A mascot of Didi Chuxing is seen at the company's headquarters in Beijing, China, May 18, 2016. REUTERS/Kim Kyung-Hoon

By Michelle Price

HONG KONG (Reuters) – A week after China’s two largest taxi-hailing firms announced plans for a $35 billion merger, lawyers say China’s merger control watchdog is cracking down on companies that don’t seek approval for deals, and it wants greater powers to punish them.

Last Tuesday the Ministry of Commerce (MOFCOM) antimonopoly bureau took the unusual step of revealing that taxi operator Didi Chuxing had not yet sought clearance to buy rival Uber China’s assets but would need to if the deal met its thresholds – which was widely interpreted more as an order than a statement.

A mascot of Didi Chuxing is seen at the company’s headquarters in Beijing, China, May 18, 2016. REUTERS/Kim Kyung-Hoon

It is not yet clear if the deal breaches MOFCOM’s thresholds or if a clearance application has been filed.

“We are in close communication with the authorities,” a Didi spokesman said.

Lawyers said companies sometimes fail to file due to ambiguity over how the revenue or control thresholds apply to certain structures, or because the deal is on the borderline.

There is debate over whether Didi should include driver payments in its revenue calculation, which could push the deal over MOFCOM’s thresholds.

Others, however, hope to dodge the MOFCOM review process, which has a reputation for being slow and opaque, fearing delays may kill the tie-up.

“Some players do not have the knowledge, but some companies deliberately avoid filing, including some state-owned enterprises, as it can be quite a lengthy and uncertain timetable,” said Liyong Jiang, partner at Gaopeng & Partners and a former MOFCOM legal official.

But MOFCOM’s patience appears to be wearing thin.

Over the past 12 months, it has stepped up enforcement against such “gun-jumping”, naming, shaming and fining a total of 11 companies, including Microsoft <MSFT.O>, Canada’s Bombardier <BBDb.TO> and Japan’s Hitachi <6501.T>, in relation to eight deals that were not filed.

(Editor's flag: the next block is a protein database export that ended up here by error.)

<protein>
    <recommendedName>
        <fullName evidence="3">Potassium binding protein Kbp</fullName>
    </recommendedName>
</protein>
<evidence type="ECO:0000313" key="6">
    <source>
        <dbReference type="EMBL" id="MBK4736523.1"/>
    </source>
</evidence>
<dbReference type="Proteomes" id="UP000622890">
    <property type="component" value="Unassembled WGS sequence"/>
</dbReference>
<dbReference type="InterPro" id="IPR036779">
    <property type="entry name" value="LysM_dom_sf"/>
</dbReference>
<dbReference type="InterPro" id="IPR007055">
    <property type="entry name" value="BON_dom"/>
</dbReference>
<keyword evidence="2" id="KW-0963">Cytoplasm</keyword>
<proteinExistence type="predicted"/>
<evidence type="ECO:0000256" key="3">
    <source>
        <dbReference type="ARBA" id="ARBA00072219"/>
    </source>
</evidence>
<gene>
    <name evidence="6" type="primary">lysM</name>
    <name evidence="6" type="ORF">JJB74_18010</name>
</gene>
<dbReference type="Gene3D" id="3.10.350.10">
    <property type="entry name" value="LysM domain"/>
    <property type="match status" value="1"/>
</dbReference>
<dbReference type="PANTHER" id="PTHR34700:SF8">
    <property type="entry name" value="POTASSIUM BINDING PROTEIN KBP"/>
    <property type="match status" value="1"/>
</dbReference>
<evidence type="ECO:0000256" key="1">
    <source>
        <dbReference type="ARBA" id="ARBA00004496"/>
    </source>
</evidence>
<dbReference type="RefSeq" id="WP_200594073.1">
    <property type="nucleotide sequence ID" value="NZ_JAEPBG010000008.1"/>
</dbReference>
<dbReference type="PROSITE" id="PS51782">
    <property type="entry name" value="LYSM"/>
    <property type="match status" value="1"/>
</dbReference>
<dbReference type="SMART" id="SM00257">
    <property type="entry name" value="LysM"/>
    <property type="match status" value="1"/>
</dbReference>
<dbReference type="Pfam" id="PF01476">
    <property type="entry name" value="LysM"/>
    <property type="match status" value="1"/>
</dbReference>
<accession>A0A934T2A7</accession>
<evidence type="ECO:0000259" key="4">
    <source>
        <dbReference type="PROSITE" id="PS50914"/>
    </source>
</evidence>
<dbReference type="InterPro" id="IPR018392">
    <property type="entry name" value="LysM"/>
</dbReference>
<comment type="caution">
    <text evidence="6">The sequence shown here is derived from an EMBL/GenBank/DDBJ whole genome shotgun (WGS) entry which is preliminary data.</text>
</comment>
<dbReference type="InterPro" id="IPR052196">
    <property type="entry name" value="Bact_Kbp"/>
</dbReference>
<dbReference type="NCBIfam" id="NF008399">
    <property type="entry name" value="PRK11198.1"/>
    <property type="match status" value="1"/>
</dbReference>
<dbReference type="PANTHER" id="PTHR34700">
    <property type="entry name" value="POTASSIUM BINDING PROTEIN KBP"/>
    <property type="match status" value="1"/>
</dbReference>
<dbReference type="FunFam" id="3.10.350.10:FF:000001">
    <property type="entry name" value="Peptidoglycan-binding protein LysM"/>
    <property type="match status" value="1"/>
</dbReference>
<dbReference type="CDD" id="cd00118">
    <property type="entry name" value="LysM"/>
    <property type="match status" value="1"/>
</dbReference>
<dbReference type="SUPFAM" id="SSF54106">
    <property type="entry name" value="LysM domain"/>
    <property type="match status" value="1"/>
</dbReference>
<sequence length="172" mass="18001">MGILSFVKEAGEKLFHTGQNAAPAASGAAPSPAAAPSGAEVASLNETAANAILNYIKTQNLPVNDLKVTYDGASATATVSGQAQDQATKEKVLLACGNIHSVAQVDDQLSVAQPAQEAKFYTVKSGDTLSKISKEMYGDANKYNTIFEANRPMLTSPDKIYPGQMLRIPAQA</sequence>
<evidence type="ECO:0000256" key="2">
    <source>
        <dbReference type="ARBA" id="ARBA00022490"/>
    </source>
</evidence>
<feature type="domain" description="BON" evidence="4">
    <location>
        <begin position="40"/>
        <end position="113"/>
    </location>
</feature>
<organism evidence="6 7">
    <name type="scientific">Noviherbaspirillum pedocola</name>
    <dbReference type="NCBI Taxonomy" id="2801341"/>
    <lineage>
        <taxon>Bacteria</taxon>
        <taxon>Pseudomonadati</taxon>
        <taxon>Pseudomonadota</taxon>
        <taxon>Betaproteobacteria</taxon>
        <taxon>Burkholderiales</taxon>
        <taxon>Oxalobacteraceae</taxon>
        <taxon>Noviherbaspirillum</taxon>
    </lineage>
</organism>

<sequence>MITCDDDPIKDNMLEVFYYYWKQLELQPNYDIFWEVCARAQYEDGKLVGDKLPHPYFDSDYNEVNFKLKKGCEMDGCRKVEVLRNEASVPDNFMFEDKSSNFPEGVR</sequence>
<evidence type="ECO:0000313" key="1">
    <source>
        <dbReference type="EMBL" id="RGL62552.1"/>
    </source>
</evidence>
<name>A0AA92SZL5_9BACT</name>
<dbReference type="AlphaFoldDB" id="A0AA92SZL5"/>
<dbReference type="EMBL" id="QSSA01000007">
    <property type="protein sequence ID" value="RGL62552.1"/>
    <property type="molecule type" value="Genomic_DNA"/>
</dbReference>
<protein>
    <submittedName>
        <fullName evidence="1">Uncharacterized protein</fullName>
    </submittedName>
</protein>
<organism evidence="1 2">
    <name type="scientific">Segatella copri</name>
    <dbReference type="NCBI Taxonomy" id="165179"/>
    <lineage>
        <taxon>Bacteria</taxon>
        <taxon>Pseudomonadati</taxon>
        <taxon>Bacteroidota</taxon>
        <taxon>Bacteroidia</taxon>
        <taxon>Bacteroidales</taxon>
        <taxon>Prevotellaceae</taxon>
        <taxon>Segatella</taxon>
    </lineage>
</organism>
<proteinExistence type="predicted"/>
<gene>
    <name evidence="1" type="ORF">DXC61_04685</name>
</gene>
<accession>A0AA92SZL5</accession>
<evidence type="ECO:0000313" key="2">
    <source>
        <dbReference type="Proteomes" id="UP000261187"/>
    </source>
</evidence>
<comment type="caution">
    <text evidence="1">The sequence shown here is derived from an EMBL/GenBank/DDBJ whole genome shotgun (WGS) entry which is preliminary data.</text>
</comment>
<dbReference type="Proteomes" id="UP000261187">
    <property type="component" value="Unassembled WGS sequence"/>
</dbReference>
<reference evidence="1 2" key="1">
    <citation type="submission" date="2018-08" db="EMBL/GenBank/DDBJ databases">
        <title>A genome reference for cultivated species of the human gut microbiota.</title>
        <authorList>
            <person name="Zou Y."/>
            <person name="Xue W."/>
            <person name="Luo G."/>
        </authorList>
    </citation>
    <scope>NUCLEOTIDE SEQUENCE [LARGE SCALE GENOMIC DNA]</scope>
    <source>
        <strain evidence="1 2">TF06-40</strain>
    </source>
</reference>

Transactions must be notified to MOFCOM before closing if the merging companies’ combined global turnover in the previous year exceeded 10 billion yuan ($1.5 billion) or their combined China income exceeds 2 billion yuan.

In May, MOFCOM said it fined Bombardier and China’s New United Group for deliberately failing to notify a 2015 joint venture because a delay might have prevented the new entity from participating in a railway project tender.

It was the second time MOFCOM had fined Bombardier for gun-jumping.

Jianwei Zhang, president of Bombardier China, said the timing of the deals and the tender bidding process was complicated by the involvement of multiple regulators. He added that Bombardier cooperated fully with MOFCOM and was satisfied with its decision.

MOFCOM did not respond to requests for comment.

“Companies making a joint tender bid have faced serious difficulties: if they sought antitrust approval, incorporation of the JV could be delayed and the opportunity might be gone by the time approval came,” said Adrian Emch, a partner at Hogan Lovells. “An alternative would be not to file, but this might breach the law. Damned if you do, damned if you don’t.”


Over the past 18 months, MOFCOM has significantly improved its review process, with 75 percent of deals now going through a simplified procedure that takes on average 29 days, according to data compiled by Norton Rose Fulbright.

Antitrust lawyers say this is encouraging more would-be gun-jumpers to file and has also freed up watchdog staff for investigative work.

“The new procedure has allowed MOFCOM officials to focus on more substantive matters, including enforcement against noncompliance,” said Marc Waha, head of the Asia antitrust practice at Norton Rose Fulbright.

MOFCOM can force gun-jumpers to dispose of assets or unwind transactions but has so far been reluctant to use these measures if the transaction does not ultimately pose competition concerns.

The regulator has preferred instead to issue public financial penalties. It is not the fine itself – capped at just 500,000 yuan – that is causing companies to think twice before skipping a filing, but the reputational damage.

“Because the statutory maximum fine is very low, MOFCOM decided to start ‘naming and shaming’ noncompliant parties in late 2014,” said Waha. “MOFCOM officials remain frustrated, however, with some parties thinking the low sanctions are worth taking the risk, and have publicly advocated for an increase in these sanctions when China’s Antimonopoly Law is revised.”

China has scheduled a review of the law but it is not clear how long this might take or what any new maximum fine might be.

In the meantime, lawyers expect more enforcement action, not least because rivals are increasingly prompting the regulator to scuttle deals.

Ride-hailing firm Yidao Yongche last year complained to MOFCOM about Didi’s previous takeover of rival Kuaidi Dache.

“A number of the cases which have been sanctioned by MOFCOM appear to have been brought to MOFCOM’s attention by third parties,” said Mark Jephcott, head of the Asia competition practice at Herbert Smith Freehills.

“This is another reason for companies to stay on their toes.”

(Reporting by Michelle Price; additional reporting by Sharon Shi; Editing by Will Waterman)

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